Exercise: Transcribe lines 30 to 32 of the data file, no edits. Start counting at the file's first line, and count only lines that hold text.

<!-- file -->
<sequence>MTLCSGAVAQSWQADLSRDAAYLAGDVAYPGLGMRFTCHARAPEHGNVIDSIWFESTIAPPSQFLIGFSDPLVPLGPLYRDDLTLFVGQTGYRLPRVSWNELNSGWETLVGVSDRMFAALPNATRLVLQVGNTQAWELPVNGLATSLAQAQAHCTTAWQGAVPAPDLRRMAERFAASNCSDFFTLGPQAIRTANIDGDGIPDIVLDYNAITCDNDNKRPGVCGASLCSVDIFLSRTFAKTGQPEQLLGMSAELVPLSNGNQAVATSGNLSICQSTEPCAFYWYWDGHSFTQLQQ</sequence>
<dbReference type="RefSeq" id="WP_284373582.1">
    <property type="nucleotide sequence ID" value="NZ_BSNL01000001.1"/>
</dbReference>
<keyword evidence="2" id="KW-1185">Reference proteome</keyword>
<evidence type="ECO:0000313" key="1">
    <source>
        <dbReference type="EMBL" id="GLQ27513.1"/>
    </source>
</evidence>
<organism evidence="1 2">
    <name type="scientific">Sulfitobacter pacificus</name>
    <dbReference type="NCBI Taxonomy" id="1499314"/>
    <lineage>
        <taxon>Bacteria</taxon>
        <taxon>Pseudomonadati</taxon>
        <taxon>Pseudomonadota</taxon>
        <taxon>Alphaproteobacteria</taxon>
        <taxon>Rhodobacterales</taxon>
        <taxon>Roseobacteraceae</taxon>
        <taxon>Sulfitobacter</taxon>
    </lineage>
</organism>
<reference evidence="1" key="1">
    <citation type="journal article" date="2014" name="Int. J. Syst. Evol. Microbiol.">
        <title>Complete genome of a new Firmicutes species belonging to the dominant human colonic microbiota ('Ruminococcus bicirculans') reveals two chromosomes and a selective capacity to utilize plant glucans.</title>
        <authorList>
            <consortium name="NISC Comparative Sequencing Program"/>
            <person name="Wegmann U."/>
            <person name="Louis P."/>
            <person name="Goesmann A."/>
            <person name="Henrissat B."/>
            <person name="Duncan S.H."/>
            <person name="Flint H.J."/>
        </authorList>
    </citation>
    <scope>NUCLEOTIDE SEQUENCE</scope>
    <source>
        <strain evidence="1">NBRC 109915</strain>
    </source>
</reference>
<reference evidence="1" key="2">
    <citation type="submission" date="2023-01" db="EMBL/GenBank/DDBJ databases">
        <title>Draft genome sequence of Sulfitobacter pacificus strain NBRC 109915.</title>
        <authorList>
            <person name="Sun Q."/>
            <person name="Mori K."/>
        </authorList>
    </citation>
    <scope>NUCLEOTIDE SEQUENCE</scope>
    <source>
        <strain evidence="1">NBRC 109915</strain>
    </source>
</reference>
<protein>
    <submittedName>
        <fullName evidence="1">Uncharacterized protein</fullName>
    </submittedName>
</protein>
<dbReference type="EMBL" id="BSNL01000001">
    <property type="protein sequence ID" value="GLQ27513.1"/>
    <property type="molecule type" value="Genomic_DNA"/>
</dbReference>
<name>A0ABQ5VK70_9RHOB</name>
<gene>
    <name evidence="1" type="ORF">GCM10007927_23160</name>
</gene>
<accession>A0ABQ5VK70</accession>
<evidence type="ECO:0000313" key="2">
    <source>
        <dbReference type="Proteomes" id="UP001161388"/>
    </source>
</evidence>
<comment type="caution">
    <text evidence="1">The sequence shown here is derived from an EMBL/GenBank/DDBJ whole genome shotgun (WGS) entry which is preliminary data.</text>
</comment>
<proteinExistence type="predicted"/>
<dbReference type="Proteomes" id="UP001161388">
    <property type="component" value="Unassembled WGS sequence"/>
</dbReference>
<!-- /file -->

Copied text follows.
            <person name="Louis P."/>
            <person name="Goesmann A."/>
            <person name="Henrissat B."/>